More social media and workplace firings

It seems that social media is creating an environment where “firings will continue until moralw picks up”, or it just could be that Asher Moses knows he on to a good thing so his editors keep him writing about it…

So far in April Asher has written five different articles around social media sites and losing your job, that is one every four days! This comes after the flood Conroygate in March. Having said that this all makes great content for this blog so I hope Asher and his editor keep it up.

April 2: Facebook comments by prison guards had them being threatened with disciplinary actions according to one of the guards:

the comments on the Facebook group were largely suggestions of ways Corrective Services could save money without having to privatise prisons. Some disparaging comments were made against senior officials but these were largely “tongue-in-cheek”.

“I personally have no idea who I’ve supposed to have bullied and what comments I’ve made that are defamatory,” the officer said.

“It’s a big waste of taxpayers money to investigate us for having an opinion, the irony of it being that some of the cost saving suggestions we’ve made have actually been implemented.”

April 3: Facebook discipline may be illegal has workplace lawyer Steven Penning saying:

He said employment contracts are unlikely to cover staff use of social networking sites.

“What employers are doing is they’re scrambling and trying to make out that present policies can be stretched to cover these new areas, and in many respects they can’t,” Penning said.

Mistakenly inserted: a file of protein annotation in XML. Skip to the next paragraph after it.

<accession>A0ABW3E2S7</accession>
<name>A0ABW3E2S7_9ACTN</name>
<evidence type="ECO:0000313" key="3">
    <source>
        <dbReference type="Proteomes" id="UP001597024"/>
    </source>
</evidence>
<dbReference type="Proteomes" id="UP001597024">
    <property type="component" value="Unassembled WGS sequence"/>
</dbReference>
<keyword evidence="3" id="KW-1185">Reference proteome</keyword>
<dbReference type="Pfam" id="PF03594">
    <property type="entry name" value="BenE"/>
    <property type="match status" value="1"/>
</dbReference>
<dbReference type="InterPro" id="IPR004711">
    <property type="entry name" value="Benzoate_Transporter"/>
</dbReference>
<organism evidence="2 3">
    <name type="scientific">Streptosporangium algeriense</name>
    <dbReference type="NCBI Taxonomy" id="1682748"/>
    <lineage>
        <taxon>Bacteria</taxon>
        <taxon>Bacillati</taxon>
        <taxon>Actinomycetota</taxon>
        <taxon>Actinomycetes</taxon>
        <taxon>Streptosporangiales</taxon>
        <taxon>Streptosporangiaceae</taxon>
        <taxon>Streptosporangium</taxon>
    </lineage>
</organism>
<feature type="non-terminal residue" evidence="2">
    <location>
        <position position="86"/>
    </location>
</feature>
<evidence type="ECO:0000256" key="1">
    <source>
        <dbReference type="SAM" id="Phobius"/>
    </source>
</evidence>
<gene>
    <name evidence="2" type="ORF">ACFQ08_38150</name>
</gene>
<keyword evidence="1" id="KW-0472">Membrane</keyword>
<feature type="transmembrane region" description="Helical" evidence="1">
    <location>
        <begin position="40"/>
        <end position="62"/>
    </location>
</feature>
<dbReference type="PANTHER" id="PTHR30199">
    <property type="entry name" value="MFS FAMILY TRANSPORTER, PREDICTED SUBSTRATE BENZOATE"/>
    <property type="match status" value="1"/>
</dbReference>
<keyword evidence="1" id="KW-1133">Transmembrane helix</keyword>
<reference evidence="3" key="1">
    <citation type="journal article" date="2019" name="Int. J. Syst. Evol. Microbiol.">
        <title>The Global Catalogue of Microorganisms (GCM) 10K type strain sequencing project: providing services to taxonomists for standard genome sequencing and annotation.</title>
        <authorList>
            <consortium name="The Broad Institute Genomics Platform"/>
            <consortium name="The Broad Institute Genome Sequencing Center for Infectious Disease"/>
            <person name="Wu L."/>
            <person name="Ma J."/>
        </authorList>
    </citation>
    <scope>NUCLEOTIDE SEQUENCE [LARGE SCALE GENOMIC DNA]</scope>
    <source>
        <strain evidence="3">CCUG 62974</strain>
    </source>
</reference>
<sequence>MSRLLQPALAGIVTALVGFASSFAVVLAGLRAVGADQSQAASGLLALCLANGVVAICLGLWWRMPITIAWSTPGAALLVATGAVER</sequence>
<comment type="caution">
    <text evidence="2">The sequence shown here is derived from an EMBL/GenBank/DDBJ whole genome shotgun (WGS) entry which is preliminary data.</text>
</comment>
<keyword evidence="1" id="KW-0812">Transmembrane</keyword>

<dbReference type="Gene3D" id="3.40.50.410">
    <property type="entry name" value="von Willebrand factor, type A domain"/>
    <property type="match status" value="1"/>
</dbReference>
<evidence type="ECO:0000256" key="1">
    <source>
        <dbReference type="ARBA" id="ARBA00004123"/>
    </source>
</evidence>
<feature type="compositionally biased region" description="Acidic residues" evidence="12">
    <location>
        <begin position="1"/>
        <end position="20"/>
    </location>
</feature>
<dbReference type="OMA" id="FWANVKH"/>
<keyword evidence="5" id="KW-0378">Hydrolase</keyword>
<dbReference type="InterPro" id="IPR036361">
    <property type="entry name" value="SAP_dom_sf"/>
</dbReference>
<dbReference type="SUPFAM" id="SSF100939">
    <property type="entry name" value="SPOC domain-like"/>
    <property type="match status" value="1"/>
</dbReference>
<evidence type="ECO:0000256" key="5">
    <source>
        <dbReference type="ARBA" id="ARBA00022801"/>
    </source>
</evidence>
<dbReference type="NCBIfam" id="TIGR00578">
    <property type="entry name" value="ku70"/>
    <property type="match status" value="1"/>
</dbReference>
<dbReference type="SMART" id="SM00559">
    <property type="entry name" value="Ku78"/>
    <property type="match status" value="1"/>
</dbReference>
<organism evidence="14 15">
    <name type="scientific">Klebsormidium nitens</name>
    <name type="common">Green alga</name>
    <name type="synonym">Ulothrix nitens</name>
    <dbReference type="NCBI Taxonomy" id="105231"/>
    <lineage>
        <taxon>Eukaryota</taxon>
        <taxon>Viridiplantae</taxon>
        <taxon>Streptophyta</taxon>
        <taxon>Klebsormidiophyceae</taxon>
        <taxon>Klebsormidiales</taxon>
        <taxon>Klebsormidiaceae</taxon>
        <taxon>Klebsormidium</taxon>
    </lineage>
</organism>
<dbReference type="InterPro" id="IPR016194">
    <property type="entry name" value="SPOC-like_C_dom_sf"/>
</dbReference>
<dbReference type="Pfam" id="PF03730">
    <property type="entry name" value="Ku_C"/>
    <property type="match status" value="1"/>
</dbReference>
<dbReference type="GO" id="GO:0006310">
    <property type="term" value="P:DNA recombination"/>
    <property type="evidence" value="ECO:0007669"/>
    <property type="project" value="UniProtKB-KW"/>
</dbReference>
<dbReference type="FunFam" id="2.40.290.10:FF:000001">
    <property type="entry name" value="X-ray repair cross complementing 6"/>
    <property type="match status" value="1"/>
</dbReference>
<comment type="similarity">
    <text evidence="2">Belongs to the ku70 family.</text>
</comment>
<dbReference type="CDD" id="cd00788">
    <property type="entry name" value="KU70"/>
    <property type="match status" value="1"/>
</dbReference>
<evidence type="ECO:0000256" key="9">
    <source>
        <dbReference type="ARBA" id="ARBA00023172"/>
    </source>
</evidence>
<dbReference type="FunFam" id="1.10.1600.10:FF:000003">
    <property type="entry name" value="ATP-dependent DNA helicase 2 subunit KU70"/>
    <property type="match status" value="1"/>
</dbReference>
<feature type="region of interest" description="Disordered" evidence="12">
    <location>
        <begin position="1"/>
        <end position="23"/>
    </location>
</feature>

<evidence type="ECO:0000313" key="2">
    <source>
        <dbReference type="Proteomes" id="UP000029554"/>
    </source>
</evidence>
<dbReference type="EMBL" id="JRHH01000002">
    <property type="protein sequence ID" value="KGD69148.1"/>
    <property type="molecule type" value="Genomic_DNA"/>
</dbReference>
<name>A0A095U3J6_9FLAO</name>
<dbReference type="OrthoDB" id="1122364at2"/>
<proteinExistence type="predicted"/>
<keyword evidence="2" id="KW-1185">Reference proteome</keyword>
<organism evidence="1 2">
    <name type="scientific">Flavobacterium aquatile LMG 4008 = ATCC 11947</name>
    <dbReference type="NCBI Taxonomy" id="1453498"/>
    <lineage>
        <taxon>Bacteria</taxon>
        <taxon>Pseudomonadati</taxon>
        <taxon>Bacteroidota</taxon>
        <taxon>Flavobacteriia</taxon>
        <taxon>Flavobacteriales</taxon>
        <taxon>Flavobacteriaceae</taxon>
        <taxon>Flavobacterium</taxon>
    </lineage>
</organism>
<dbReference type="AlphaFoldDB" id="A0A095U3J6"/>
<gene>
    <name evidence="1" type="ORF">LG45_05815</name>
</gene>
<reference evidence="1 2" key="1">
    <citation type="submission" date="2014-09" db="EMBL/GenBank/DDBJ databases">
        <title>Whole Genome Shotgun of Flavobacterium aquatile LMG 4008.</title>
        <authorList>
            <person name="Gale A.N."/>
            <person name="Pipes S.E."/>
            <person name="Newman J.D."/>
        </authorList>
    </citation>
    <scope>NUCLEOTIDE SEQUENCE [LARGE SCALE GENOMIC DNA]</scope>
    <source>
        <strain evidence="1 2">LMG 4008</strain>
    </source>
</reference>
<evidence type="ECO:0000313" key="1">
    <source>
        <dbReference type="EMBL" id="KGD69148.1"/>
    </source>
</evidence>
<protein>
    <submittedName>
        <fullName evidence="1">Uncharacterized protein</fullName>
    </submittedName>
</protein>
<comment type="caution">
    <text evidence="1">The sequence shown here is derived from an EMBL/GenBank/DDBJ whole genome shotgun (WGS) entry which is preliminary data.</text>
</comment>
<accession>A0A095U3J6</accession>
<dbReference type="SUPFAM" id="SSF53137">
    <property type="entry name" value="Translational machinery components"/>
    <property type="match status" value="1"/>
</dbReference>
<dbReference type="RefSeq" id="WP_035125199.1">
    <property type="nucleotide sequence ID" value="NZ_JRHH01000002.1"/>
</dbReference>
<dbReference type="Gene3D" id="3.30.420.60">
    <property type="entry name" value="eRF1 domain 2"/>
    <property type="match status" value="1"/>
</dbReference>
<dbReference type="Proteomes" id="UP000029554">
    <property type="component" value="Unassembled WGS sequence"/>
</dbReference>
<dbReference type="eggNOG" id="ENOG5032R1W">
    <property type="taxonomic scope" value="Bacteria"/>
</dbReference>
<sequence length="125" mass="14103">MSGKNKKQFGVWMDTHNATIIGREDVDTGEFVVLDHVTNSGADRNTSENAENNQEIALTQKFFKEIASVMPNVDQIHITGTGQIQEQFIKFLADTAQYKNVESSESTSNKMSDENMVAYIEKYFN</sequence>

April 8: Facebook snitches cost jobs we have more and more examples of people losing their jobs, although in this article Asher starts to reuse comments by Steven Penning to keep the story moving. Here we have a 20 year old losing her jobs for saying “saying no to working for shitty Government departments” on her Facebook status and then Jane Morgan who said her job sucked so she was sacked.

April 16: Has our dirty Domino crew from the US who were fouling up customers’ food. They were caughtby their YouTube vidoes and have been arrested.

April 17: Finishes the list with accusations that companies are now hiring firms like SR7 to track down dirt on employees so employers can discipline them.

I think things have got a bit out of control, on both sides of the fence. Let’s break this down a bit. 

  • Not wanting to work for shitty Government departments, fair call and most people I talk too tend to say that all Government departments are shitty. I know a heap of people working in the Government who have spoken negatively about their workplaces both online and offline, shall we sack them all? Eventually we might just run out of workers.
  • The prison guards, again my personal view is they seem to want to help, maybe the Department of Corrective Services should sit down with them and listen to their ideas. Usually people only lash out after they have backed into a corner. I have also found most workers actually have great ideas about how to improve the workplace.